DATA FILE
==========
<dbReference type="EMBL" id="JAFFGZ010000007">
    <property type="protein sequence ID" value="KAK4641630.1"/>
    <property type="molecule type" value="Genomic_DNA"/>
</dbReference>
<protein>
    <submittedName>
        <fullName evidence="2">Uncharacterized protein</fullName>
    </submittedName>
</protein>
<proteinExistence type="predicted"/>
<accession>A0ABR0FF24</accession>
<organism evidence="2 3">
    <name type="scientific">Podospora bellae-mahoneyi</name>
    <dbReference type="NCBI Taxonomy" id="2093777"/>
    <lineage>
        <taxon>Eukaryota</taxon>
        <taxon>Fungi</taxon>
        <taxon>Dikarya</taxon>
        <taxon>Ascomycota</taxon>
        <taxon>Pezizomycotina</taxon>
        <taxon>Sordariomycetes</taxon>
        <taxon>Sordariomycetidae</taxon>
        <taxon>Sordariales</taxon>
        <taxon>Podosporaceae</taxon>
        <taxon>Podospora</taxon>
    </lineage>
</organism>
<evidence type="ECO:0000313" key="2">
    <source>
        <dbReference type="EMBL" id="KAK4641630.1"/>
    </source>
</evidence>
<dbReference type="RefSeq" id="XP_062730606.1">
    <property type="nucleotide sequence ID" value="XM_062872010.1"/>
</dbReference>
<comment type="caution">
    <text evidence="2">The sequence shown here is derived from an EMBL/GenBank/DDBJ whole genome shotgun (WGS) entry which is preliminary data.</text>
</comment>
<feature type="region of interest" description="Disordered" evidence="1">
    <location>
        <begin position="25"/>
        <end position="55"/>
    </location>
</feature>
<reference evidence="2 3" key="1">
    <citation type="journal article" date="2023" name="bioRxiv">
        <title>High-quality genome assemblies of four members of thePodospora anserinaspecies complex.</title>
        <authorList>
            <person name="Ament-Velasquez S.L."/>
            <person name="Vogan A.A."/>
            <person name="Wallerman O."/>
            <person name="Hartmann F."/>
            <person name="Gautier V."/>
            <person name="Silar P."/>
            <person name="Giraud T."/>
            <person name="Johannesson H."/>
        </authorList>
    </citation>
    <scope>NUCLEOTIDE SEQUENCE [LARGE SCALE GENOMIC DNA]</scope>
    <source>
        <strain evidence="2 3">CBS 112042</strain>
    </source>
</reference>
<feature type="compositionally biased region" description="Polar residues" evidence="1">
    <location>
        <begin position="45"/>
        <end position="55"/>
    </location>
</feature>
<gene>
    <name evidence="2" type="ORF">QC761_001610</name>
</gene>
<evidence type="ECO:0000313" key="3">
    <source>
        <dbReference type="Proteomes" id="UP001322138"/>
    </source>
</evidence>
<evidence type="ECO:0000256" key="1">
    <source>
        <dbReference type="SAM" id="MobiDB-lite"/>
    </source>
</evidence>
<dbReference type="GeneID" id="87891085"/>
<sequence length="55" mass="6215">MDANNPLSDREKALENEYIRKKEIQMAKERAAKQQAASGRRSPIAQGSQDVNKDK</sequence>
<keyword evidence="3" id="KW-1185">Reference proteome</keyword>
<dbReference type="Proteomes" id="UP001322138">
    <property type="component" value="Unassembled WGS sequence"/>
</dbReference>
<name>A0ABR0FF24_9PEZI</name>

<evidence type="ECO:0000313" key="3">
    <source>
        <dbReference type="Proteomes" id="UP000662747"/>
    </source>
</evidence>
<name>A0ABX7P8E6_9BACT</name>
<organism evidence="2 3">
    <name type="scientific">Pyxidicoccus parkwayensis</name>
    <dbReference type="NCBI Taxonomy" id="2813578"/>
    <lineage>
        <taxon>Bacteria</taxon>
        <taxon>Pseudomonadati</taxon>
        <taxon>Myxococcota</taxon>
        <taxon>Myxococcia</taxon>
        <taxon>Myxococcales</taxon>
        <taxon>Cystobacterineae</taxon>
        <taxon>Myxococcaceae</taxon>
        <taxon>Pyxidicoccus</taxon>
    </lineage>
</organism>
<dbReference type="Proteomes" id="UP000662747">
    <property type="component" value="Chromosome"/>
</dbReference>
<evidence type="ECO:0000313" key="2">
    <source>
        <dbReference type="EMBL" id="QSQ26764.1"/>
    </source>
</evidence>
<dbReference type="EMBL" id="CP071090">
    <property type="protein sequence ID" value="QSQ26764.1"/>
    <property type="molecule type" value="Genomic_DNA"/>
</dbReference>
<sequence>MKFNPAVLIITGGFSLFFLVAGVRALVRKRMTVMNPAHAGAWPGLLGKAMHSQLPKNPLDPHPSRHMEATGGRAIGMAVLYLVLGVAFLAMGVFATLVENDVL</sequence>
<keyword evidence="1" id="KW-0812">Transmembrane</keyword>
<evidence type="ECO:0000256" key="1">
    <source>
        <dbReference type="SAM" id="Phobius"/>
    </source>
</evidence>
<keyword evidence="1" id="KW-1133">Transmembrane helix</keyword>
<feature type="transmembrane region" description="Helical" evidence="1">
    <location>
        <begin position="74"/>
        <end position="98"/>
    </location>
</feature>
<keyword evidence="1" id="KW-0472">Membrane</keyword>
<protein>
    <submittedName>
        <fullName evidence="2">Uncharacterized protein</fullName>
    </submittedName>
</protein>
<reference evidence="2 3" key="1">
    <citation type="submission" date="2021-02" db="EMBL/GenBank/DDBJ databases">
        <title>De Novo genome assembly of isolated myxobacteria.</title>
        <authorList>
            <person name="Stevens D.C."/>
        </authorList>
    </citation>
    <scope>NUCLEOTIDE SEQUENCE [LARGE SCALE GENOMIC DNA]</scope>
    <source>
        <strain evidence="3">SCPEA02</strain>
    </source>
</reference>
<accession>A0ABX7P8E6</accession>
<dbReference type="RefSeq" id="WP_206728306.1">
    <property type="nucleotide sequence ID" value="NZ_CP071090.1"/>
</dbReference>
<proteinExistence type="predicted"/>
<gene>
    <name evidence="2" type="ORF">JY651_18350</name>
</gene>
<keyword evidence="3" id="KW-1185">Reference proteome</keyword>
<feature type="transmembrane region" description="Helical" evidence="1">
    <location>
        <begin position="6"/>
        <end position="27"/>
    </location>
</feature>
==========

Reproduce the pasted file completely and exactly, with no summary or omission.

<dbReference type="EMBL" id="JAFFGZ010000007">
    <property type="protein sequence ID" value="KAK4641630.1"/>
    <property type="molecule type" value="Genomic_DNA"/>
</dbReference>
<protein>
    <submittedName>
        <fullName evidence="2">Uncharacterized protein</fullName>
    </submittedName>
</protein>
<proteinExistence type="predicted"/>
<accession>A0ABR0FF24</accession>
<organism evidence="2 3">
    <name type="scientific">Podospora bellae-mahoneyi</name>
    <dbReference type="NCBI Taxonomy" id="2093777"/>
    <lineage>
        <taxon>Eukaryota</taxon>
        <taxon>Fungi</taxon>
        <taxon>Dikarya</taxon>
        <taxon>Ascomycota</taxon>
        <taxon>Pezizomycotina</taxon>
        <taxon>Sordariomycetes</taxon>
        <taxon>Sordariomycetidae</taxon>
        <taxon>Sordariales</taxon>
        <taxon>Podosporaceae</taxon>
        <taxon>Podospora</taxon>
    </lineage>
</organism>
<evidence type="ECO:0000313" key="2">
    <source>
        <dbReference type="EMBL" id="KAK4641630.1"/>
    </source>
</evidence>
<dbReference type="RefSeq" id="XP_062730606.1">
    <property type="nucleotide sequence ID" value="XM_062872010.1"/>
</dbReference>
<comment type="caution">
    <text evidence="2">The sequence shown here is derived from an EMBL/GenBank/DDBJ whole genome shotgun (WGS) entry which is preliminary data.</text>
</comment>
<feature type="region of interest" description="Disordered" evidence="1">
    <location>
        <begin position="25"/>
        <end position="55"/>
    </location>
</feature>
<reference evidence="2 3" key="1">
    <citation type="journal article" date="2023" name="bioRxiv">
        <title>High-quality genome assemblies of four members of thePodospora anserinaspecies complex.</title>
        <authorList>
            <person name="Ament-Velasquez S.L."/>
            <person name="Vogan A.A."/>
            <person name="Wallerman O."/>
            <person name="Hartmann F."/>
            <person name="Gautier V."/>
            <person name="Silar P."/>
            <person name="Giraud T."/>
            <person name="Johannesson H."/>
        </authorList>
    </citation>
    <scope>NUCLEOTIDE SEQUENCE [LARGE SCALE GENOMIC DNA]</scope>
    <source>
        <strain evidence="2 3">CBS 112042</strain>
    </source>
</reference>
<feature type="compositionally biased region" description="Polar residues" evidence="1">
    <location>
        <begin position="45"/>
        <end position="55"/>
    </location>
</feature>
<gene>
    <name evidence="2" type="ORF">QC761_001610</name>
</gene>
<evidence type="ECO:0000313" key="3">
    <source>
        <dbReference type="Proteomes" id="UP001322138"/>
    </source>
</evidence>
<evidence type="ECO:0000256" key="1">
    <source>
        <dbReference type="SAM" id="MobiDB-lite"/>
    </source>
</evidence>
<dbReference type="GeneID" id="87891085"/>
<sequence length="55" mass="6215">MDANNPLSDREKALENEYIRKKEIQMAKERAAKQQAASGRRSPIAQGSQDVNKDK</sequence>
<keyword evidence="3" id="KW-1185">Reference proteome</keyword>
<dbReference type="Proteomes" id="UP001322138">
    <property type="component" value="Unassembled WGS sequence"/>
</dbReference>
<name>A0ABR0FF24_9PEZI</name>

<evidence type="ECO:0000313" key="3">
    <source>
        <dbReference type="Proteomes" id="UP000662747"/>
    </source>
</evidence>
<name>A0ABX7P8E6_9BACT</name>
<organism evidence="2 3">
    <name type="scientific">Pyxidicoccus parkwayensis</name>
    <dbReference type="NCBI Taxonomy" id="2813578"/>
    <lineage>
        <taxon>Bacteria</taxon>
        <taxon>Pseudomonadati</taxon>
        <taxon>Myxococcota</taxon>
        <taxon>Myxococcia</taxon>
        <taxon>Myxococcales</taxon>
        <taxon>Cystobacterineae</taxon>
        <taxon>Myxococcaceae</taxon>
        <taxon>Pyxidicoccus</taxon>
    </lineage>
</organism>
<dbReference type="Proteomes" id="UP000662747">
    <property type="component" value="Chromosome"/>
</dbReference>
<evidence type="ECO:0000313" key="2">
    <source>
        <dbReference type="EMBL" id="QSQ26764.1"/>
    </source>
</evidence>
<dbReference type="EMBL" id="CP071090">
    <property type="protein sequence ID" value="QSQ26764.1"/>
    <property type="molecule type" value="Genomic_DNA"/>
</dbReference>
<sequence>MKFNPAVLIITGGFSLFFLVAGVRALVRKRMTVMNPAHAGAWPGLLGKAMHSQLPKNPLDPHPSRHMEATGGRAIGMAVLYLVLGVAFLAMGVFATLVENDVL</sequence>
<keyword evidence="1" id="KW-0812">Transmembrane</keyword>
<evidence type="ECO:0000256" key="1">
    <source>
        <dbReference type="SAM" id="Phobius"/>
    </source>
</evidence>
<keyword evidence="1" id="KW-1133">Transmembrane helix</keyword>
<feature type="transmembrane region" description="Helical" evidence="1">
    <location>
        <begin position="74"/>
        <end position="98"/>
    </location>
</feature>
<keyword evidence="1" id="KW-0472">Membrane</keyword>
<protein>
    <submittedName>
        <fullName evidence="2">Uncharacterized protein</fullName>
    </submittedName>
</protein>
<reference evidence="2 3" key="1">
    <citation type="submission" date="2021-02" db="EMBL/GenBank/DDBJ databases">
        <title>De Novo genome assembly of isolated myxobacteria.</title>
        <authorList>
            <person name="Stevens D.C."/>
        </authorList>
    </citation>
    <scope>NUCLEOTIDE SEQUENCE [LARGE SCALE GENOMIC DNA]</scope>
    <source>
        <strain evidence="3">SCPEA02</strain>
    </source>
</reference>
<accession>A0ABX7P8E6</accession>
<dbReference type="RefSeq" id="WP_206728306.1">
    <property type="nucleotide sequence ID" value="NZ_CP071090.1"/>
</dbReference>
<proteinExistence type="predicted"/>
<gene>
    <name evidence="2" type="ORF">JY651_18350</name>
</gene>
<keyword evidence="3" id="KW-1185">Reference proteome</keyword>
<feature type="transmembrane region" description="Helical" evidence="1">
    <location>
        <begin position="6"/>
        <end position="27"/>
    </location>
</feature>